finishing help needed

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Forum topic by indychip posted 12-17-2014 10:58 PM 840 views 0 times favorited 4 replies Add to Favorites Watch
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79 posts in 2084 days

12-17-2014 10:58 PM

I am finishing up a cherry coffee table. I have put 2 coats of poly on it. The can says to lightly sand with 200 grit after the 2 coats have dried. 200 grit seems to me like it would show scratches. I have also heard that i should use steel wool. What would be best? Thanks for any help

4 replies so far

View Rob's profile


316 posts in 2949 days

#1 posted 12-17-2014 11:09 PM

I’ve used 220 grit sandpaper between coats but that’s way too harsh for a final buffing out of the poly. It will definitely leave scratches. For a final buffing I have used 000 steel wool. It knocks off the little nubbies but you can’t see any scratches. Personally though, I don’t care for traditional steel wool. I use the 000 sanding pads. They don’t leave all those little pieces of steel wool behind. I got mine at Home Depot.

View pjones46's profile


1001 posts in 2605 days

#2 posted 12-17-2014 11:40 PM

“What would be the best?” That is a question that has as many answers as there are members on L J.

Usually I lightly sand between coats with 220 with the grain and then use oil less 0000 steel wool with the grain to remove any scratches. Then tackrag everything. Apply the next coat and after it dries/cures I do the same thing.

At this point I determine if another coat is necessary; if so do the same process all over again. I usually only need two coats.

I sometimes use a buffer with 3M pink auto body finish scratch remover. At this point wipe off with a flannel rag and again with tackrag. The final coat over all of it is a good coat of Staples bowling alley wax and buff.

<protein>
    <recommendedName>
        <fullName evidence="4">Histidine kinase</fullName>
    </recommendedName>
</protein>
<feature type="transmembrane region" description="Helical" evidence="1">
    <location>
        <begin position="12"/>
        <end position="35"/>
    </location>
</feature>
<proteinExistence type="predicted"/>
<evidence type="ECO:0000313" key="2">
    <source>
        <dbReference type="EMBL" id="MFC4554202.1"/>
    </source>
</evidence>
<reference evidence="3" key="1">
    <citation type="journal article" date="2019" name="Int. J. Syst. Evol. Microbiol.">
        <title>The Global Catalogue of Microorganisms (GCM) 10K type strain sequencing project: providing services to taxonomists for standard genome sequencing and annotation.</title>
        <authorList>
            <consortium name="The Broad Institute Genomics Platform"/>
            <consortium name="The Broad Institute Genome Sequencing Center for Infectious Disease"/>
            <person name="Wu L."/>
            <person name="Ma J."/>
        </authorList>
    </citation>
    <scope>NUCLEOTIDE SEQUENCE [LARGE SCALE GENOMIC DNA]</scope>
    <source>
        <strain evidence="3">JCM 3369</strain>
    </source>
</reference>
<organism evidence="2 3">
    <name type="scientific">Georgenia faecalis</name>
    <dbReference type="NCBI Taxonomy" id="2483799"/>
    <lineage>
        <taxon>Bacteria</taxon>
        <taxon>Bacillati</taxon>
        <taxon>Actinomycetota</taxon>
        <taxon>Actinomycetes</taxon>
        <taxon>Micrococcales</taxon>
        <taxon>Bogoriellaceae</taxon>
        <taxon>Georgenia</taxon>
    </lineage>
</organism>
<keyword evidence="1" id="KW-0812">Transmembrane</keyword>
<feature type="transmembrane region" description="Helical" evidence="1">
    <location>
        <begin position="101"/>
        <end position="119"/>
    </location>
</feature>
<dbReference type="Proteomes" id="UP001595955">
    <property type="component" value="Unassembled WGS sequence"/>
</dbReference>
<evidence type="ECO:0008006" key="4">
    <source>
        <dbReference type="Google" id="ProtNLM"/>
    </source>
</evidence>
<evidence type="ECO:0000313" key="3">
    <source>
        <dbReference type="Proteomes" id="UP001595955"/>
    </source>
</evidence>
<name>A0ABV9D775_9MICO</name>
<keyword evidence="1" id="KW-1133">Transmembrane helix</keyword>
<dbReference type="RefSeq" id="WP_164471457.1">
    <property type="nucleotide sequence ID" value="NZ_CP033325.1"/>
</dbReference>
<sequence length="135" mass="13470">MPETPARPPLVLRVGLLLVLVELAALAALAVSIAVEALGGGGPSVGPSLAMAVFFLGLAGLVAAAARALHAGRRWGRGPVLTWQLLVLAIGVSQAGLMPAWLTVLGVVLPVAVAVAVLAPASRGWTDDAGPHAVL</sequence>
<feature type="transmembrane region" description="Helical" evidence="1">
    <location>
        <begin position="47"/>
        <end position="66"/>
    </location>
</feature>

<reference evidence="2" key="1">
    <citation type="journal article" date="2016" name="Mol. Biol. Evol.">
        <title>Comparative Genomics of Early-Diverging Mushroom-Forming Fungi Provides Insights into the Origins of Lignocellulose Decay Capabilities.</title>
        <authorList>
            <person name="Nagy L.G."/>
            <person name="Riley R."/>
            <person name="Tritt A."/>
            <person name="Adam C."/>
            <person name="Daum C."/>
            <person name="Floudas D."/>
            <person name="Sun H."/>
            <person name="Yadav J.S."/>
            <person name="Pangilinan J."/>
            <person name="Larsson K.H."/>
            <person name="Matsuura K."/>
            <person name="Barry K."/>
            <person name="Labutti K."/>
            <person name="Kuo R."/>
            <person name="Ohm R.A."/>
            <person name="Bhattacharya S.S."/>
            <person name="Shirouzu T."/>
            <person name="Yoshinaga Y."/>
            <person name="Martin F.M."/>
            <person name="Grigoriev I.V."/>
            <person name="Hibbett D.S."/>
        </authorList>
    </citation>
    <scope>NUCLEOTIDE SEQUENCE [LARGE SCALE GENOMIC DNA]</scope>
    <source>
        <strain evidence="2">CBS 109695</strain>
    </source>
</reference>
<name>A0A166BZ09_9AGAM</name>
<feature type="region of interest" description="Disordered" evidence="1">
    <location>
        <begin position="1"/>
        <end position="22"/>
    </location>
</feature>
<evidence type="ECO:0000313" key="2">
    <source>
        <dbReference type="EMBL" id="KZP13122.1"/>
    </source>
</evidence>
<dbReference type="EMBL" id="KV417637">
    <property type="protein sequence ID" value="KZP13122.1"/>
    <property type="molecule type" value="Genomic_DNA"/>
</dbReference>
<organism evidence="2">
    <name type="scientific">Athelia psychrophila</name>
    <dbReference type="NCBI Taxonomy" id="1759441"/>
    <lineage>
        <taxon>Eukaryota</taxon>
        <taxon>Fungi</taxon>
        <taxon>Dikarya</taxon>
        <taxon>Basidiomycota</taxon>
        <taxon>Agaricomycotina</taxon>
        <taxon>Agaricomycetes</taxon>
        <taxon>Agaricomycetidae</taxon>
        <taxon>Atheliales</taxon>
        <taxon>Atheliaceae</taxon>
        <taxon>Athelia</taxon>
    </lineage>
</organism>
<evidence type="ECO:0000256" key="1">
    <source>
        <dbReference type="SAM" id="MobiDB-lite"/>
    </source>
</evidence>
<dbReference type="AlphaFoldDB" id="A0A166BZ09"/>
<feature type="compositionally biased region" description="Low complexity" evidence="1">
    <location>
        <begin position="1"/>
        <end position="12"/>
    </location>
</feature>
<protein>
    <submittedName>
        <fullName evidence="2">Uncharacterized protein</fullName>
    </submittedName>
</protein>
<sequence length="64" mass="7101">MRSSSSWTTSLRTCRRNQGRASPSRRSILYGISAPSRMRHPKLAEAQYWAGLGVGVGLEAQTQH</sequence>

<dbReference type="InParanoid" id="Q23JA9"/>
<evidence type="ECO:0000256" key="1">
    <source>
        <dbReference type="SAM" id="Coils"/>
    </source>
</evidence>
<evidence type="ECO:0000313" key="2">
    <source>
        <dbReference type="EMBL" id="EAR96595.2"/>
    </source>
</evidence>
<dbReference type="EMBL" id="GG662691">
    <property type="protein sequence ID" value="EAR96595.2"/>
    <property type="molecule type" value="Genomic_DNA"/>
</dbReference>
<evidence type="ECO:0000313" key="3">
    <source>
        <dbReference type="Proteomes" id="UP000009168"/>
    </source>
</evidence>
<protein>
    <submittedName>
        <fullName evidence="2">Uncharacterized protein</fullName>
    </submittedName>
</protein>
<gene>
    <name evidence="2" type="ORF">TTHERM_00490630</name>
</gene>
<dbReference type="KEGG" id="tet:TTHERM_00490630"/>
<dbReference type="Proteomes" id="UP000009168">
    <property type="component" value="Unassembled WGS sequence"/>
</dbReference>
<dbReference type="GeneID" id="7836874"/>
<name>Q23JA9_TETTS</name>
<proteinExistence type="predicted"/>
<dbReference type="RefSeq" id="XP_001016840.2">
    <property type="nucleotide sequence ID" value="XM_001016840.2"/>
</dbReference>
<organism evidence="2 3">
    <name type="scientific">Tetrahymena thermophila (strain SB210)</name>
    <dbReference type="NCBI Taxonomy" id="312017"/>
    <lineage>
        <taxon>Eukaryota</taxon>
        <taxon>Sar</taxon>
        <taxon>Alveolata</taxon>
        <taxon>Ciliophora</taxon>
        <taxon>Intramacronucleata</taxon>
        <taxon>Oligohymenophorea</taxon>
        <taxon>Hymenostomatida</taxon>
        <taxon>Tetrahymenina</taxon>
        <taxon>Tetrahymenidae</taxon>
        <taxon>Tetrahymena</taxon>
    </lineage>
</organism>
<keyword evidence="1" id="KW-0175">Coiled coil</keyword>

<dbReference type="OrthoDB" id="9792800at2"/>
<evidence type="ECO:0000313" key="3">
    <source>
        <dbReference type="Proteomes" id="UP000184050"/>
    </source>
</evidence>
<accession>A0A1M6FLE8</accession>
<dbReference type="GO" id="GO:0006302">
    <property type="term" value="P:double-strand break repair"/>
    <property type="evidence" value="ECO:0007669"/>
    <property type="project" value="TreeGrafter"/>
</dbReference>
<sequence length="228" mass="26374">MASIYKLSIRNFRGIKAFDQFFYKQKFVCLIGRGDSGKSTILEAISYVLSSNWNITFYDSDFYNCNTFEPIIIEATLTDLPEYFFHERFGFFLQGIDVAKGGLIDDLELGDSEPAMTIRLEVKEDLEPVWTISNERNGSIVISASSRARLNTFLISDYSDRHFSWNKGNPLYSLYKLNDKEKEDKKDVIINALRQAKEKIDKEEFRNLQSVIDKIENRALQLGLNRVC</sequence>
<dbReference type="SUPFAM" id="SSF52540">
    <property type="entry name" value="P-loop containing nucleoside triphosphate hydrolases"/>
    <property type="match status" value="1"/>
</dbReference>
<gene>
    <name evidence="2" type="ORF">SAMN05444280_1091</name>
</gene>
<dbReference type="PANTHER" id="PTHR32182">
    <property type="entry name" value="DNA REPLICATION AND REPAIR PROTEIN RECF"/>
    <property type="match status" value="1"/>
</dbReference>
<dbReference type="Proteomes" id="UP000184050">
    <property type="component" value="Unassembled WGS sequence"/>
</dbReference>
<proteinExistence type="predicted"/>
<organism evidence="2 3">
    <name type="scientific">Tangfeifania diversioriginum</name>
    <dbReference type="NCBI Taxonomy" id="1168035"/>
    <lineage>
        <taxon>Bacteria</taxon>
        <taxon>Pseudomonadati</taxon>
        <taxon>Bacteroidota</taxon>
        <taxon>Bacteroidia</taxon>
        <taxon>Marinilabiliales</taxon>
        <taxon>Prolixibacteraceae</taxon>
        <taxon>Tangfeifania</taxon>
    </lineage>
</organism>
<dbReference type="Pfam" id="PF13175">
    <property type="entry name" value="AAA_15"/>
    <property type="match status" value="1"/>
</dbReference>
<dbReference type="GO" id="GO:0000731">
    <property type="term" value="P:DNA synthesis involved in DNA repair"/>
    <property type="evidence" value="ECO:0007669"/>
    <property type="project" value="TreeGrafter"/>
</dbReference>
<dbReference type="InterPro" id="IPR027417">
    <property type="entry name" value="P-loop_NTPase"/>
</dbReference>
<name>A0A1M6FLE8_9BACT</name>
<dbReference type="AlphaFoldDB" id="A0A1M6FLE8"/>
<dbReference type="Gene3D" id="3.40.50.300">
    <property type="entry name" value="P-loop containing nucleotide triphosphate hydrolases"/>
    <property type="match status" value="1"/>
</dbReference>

The finish will have a nice deep satin hue to it that almost glows.

I would suggest you develop your own process and become comfortable with it and you may at some point even considering to upgrade to spraying or trying your hand at Gel finishes.

The secret is you have to be happy with the results… around with some scrape and make samples to develop your process.

-- Respectfully, Paul

View Dave G's profile

Dave G

332 posts in 2011 days

#3 posted 12-17-2014 11:51 PM

Agree about “as many answers as members.”

Do you sharpen your own tools? There’s scary sharp, oil stones, water stones, my God! the list is endless. Same with sharpening finish. It’s all about taking the nubs off and making something for the next layer of poly to stick to. Find something you like, is what I say.

The fact your asking tells me you’re thinking about it and you’ll get it.

Oh, I guess I should try to answer your question. With poly I have used 360, 220, 0000 wool, and lately 600 foam backed. I’ve also applied poly with 0000 wool. And I’ve followed up all those both with and without 0000 and paste wax. They all came out great and I’m not sure I can tell the difference. If you try one and it doesn’t work, you should be able to recover by a finer method. Each coat is slightly better. (Wipe off paste wax with turps.) Enjoy! I don’t think you can go terribly wrong.

-- Dave, New England - “We are made to persist. that's how we find out who we are.” ― Tobias Wolff

View Logan Windram's profile

Logan Windram

346 posts in 2425 days

#4 posted 12-18-2014 01:05 AM

After you have your coats on you can level the surface with 220. If the surface has brush marks, you can wet sand 220 up through 600-800, until the surface is dead flat, then rub out the surface to the Sheen you desire- but remember, you want a consistent scratch pattern across the surface through each grit, so make sure sand thoroughly…. If you want satin, wool lube and 0000 steel wool will get you there nicely. Gloss will require finer abrasive rub out, and the make powders to use for this. I never go above Satin, so I’ve never polished to gloss.

If your poly laid down flat, hitting that surface with 800-1000 then onto the steel wool will yield nice results.

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